sbX brings BRT to the Inland Empire
By David Rutherford
With the construction phase substantially complete, Omnitrans, the transit provider in San Bernardino County, CA, began testing its new sbX Bus Rapid Transit (BRT) operations in early February. Omnitrans expects the system to be fully operational and underway later this month. The Omnitrans sbX is the first-of-its-kind express service in southern California’s Inland Empire, connecting California State University at San Bernardino (CSUSB), downtown San Bernardino, the City of Loma Linda, the Loma Linda University Medical Center and the VA Hospital where the system terminates.
The system runs along E Street in San Bernardino as a dedicated bus lane through the center third of the corridor. 5.2 of the 15.7 miles are identified by white dots in the red line. The other 10.5 miles is in mixed-flow traffic with curbside service.
Using 14 New Flyer XN60 60-foot articulated transit buses to travel the 15.7-mile corridor between northern San Bernardino and Loma Linda, the sbX improves travel time for existing transit riders in San Bernardino and serves as the centerpiece for economic development efforts in this region.
With the launch of sbX comes a number of historic firsts associated with BRT in this country.
• The first BRT application to receive a Project Construction Grant Agreement in the history of FTA’s Region IX.
• The first to receive the maximum funding allowable ($75M for projects with capital cost below $250M) for a BRT Small Starts project in Region IX.
• The first BRT system completed in 10 years from conceptual design to revenue operation.
• The New Flyer XN60 is the first five-door, 60-foot articulated coach to run on compressed natural gas (CNG). Omnitrans was one of the first fleets to run entirely on CNG among agencies in southern California, the region with some of the highest air pollution levels in the country.
Omnitrans sbX will operate 10-minute headways during weekday peak periods and 15 minute off-peak headways. The ridership projection for the first year of service is approximately 5,600 passengers per day, who will include people who live and work in the corridor, high school and college students, veterans, seniors and persons with disabilities.
The sbX service has created and approved an additional 23 employees are as part of Omnitrans annual budget, which include 16 coach operators, a field supervisor of operations, two equipment mechanics, one facility mechanic, one utility maintenance service worker, one maintenance worker for stops and stations, and one systems engineer for information. While 25 coach operators are dedicated to the sbX system, the net increase of 16 is due to the subsequent reduction of service on Omnitrans Route 2.
Planning and funding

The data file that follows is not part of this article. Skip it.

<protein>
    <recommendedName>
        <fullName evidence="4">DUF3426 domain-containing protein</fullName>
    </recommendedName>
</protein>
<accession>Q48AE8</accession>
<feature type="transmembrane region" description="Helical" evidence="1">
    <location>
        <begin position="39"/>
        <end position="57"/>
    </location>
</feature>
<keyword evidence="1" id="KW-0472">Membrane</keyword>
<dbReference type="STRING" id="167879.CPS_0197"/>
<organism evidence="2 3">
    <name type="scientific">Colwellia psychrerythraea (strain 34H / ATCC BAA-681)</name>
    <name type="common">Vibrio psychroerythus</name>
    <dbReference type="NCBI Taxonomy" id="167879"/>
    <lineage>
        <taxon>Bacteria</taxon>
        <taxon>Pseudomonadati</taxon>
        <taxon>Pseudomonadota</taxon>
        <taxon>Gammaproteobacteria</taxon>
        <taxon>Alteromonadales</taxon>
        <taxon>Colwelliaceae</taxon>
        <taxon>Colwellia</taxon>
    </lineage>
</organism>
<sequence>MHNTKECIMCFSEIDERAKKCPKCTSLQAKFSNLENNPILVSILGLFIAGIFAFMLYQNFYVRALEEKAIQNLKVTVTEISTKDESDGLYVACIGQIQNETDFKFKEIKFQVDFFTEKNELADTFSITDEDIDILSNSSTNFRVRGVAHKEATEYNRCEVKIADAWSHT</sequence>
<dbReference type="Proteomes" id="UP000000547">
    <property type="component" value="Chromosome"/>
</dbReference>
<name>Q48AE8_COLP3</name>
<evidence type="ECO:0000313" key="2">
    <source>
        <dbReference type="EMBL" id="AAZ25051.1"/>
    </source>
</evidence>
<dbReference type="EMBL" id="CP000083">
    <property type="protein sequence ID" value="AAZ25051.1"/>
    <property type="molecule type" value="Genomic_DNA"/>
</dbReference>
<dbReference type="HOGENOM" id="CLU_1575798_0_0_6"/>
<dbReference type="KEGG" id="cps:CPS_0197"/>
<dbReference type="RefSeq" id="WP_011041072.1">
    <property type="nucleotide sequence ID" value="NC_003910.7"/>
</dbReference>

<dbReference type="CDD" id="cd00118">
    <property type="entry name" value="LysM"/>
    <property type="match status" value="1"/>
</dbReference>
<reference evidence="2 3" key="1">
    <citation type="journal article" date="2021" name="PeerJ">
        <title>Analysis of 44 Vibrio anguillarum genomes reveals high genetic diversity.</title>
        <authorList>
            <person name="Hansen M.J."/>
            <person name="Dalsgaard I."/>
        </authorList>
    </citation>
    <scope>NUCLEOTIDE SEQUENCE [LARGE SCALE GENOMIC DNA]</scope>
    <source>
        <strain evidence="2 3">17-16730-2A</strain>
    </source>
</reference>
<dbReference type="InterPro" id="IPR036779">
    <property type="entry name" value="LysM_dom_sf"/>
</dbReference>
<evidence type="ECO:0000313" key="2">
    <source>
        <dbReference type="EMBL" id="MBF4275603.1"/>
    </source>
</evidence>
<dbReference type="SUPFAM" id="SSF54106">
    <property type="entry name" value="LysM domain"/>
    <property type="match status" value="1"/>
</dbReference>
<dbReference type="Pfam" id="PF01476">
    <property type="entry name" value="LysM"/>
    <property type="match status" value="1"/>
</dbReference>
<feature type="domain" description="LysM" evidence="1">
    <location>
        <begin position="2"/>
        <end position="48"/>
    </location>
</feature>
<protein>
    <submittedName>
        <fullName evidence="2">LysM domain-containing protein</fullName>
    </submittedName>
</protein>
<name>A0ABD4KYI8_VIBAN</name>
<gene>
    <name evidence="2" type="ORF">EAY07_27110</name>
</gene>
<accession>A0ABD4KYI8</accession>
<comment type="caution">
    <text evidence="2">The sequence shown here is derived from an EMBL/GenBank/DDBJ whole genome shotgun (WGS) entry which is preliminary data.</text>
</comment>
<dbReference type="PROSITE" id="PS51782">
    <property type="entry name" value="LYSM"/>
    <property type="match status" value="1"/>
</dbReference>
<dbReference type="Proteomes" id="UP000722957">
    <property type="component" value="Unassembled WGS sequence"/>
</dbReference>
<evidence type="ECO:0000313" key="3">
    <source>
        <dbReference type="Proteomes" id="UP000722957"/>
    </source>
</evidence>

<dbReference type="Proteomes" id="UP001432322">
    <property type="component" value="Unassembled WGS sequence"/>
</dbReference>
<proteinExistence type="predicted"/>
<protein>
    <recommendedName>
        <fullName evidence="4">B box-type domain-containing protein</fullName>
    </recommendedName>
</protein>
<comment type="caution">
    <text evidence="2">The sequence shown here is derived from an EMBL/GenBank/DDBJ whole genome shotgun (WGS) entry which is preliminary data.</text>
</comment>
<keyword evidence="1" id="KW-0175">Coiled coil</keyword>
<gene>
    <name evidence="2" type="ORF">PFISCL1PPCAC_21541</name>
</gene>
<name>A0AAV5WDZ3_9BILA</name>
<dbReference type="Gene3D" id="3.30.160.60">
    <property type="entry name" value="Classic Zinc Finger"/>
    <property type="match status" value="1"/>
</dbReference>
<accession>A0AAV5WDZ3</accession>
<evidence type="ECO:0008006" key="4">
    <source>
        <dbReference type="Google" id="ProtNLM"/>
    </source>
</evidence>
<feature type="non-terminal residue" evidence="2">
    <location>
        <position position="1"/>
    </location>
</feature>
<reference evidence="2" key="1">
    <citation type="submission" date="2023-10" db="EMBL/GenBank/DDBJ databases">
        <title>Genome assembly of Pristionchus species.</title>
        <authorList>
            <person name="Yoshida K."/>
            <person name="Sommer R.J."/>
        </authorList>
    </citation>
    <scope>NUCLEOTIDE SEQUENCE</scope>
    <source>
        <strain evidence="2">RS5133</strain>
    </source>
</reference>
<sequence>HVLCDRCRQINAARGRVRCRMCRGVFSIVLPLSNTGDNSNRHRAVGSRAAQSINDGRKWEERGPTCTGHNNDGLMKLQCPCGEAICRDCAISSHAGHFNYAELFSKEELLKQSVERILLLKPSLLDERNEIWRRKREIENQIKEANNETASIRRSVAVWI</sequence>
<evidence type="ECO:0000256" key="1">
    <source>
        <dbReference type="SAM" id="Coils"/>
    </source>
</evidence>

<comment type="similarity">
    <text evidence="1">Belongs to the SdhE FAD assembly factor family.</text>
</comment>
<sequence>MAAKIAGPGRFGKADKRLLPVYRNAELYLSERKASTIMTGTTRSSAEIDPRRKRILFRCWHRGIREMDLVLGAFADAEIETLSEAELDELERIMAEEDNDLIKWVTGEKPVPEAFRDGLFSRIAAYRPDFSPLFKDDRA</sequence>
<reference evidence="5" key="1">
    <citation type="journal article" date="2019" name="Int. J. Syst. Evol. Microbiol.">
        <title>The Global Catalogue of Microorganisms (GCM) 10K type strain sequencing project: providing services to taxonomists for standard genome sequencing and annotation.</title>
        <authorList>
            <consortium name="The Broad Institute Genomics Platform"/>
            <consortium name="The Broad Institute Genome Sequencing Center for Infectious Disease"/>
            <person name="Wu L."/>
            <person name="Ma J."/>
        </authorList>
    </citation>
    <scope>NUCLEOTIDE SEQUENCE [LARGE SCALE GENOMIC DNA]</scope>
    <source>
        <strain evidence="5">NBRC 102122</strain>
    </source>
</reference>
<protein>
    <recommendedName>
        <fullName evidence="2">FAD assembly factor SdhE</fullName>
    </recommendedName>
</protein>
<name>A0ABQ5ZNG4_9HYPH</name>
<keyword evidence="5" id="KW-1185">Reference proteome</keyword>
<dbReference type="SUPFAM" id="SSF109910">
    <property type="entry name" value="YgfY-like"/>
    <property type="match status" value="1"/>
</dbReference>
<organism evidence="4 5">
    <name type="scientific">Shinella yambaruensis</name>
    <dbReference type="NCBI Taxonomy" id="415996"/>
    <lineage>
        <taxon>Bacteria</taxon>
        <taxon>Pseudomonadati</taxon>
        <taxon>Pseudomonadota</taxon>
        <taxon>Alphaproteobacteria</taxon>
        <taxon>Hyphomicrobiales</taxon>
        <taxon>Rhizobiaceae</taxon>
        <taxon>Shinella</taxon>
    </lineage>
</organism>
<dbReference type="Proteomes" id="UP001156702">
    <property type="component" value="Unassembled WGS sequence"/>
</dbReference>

Omnitrans began an alternatives analysis in early 2004 to evaluate transportation options in a corridor served by Omnitrans Route 2, the highest performing bus route in the Omnitrans system. In December 2005, local stakeholders selected BRT as the locally preferred alternative. The next two years, the transit agency worked with local stakeholders to identify funding sources and station locations. FTA approved the project for development in December 2007, issued a Finding of No Significant Impact in September 2009, with Omnitrans receiving a Project Construction Grant Agreement in 2011.
Ninety-six percent of the $191.7 million for this construction project came from federal, state and county funding used only for designated transit projects. The cities of Loma Linda and San Bernardino provided in-kind contributions such as permit fee waivers and facility use.
The breakdown: Federal, 763.9 percent; State, 15.7 percent; County, 6.2 percent; and 4.2 percent from Loma Linda and San Bernardino in-kind contributions.
The total cost for corridor construction includes the traffic signal priority system, the purchase of the New Flyer 60-foot vehicles and modifications to the Omnitrans vehicle maintenance facility to accommodate these larger vehicles.
During the E Street Corridor planning process, Omnitrans worked closely with the cities and corridor stakeholders to locate the stations at major existing activity centers or in areas with potential for transit- supportive uses.
San Bernardino adopted a new general plan in 2005 to include transit-supportive principles for mixed-use development and incentives for pedestrian amenities and shared parking — with the highest densities of development targeted towards the sbX corridor. Loma Linda also drafted a general plan with transit-supportive principles. Both cities are developing revised zoning regulations consistent with their general plan updates.
The City of San Bernardino has incentives in its general plan such as density bonuses to promote transit supportive uses and design. Most of the stations are in areas where tax increment financing and other development incentives are available.
While there are several recent examples of transit-supportive development in the Southern California region, none fell within the E Street Corridor. A major mixed-use redevelopment project is planned for the site of an aging mall in downtown San Bernardino and a proposed intermodal transit center will include joint development opportunities.
Riverside and San Bernardino Counties expect to gain more than one million residents over the next 20 years, the greatest percentage of growth in population for period 2000 to 2025 in the Southern California region. A 4,000-acre portion of the proposed station areas lies within designated redevelopment areas. Commercial or institutional build out of these areas could result in nearly 30 million square feet and over 45,000 housing units of new development, best served by express transit systems such as sbX.